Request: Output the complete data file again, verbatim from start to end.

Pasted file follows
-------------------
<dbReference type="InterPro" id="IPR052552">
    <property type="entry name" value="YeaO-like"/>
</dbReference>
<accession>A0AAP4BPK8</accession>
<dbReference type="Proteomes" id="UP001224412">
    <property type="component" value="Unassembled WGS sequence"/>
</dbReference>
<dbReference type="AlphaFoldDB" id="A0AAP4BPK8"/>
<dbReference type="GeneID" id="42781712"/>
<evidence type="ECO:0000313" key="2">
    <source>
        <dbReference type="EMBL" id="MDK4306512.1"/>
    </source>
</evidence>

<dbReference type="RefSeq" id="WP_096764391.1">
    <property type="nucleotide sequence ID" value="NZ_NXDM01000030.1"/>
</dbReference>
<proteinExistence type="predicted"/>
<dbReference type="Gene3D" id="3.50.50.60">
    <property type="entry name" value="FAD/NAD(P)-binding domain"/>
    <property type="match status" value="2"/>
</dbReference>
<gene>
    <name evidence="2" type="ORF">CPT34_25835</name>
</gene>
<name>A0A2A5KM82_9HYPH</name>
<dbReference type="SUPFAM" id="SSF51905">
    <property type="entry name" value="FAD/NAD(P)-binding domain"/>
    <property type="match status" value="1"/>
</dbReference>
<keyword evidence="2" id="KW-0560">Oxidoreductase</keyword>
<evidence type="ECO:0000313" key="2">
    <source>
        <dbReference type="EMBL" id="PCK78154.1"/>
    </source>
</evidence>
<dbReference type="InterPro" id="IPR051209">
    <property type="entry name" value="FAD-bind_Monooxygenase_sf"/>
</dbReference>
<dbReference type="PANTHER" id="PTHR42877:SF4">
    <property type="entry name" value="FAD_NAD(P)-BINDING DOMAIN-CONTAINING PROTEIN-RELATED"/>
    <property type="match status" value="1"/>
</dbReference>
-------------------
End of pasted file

<dbReference type="InterPro" id="IPR052552">
    <property type="entry name" value="YeaO-like"/>
</dbReference>
<accession>A0AAP4BPK8</accession>
<dbReference type="Proteomes" id="UP001224412">
    <property type="component" value="Unassembled WGS sequence"/>
</dbReference>
<dbReference type="AlphaFoldDB" id="A0AAP4BPK8"/>
<dbReference type="GeneID" id="42781712"/>
<evidence type="ECO:0000313" key="2">
    <source>
        <dbReference type="EMBL" id="MDK4306512.1"/>
    </source>
</evidence>

<dbReference type="RefSeq" id="WP_096764391.1">
    <property type="nucleotide sequence ID" value="NZ_NXDM01000030.1"/>
</dbReference>
<proteinExistence type="predicted"/>
<dbReference type="Gene3D" id="3.50.50.60">
    <property type="entry name" value="FAD/NAD(P)-binding domain"/>
    <property type="match status" value="2"/>
</dbReference>
<gene>
    <name evidence="2" type="ORF">CPT34_25835</name>
</gene>
<name>A0A2A5KM82_9HYPH</name>
<dbReference type="SUPFAM" id="SSF51905">
    <property type="entry name" value="FAD/NAD(P)-binding domain"/>
    <property type="match status" value="1"/>
</dbReference>
<keyword evidence="2" id="KW-0560">Oxidoreductase</keyword>
<evidence type="ECO:0000313" key="2">
    <source>
        <dbReference type="EMBL" id="PCK78154.1"/>
    </source>
</evidence>
<dbReference type="InterPro" id="IPR051209">
    <property type="entry name" value="FAD-bind_Monooxygenase_sf"/>
</dbReference>
<dbReference type="PANTHER" id="PTHR42877:SF4">
    <property type="entry name" value="FAD_NAD(P)-BINDING DOMAIN-CONTAINING PROTEIN-RELATED"/>
    <property type="match status" value="1"/>
</dbReference>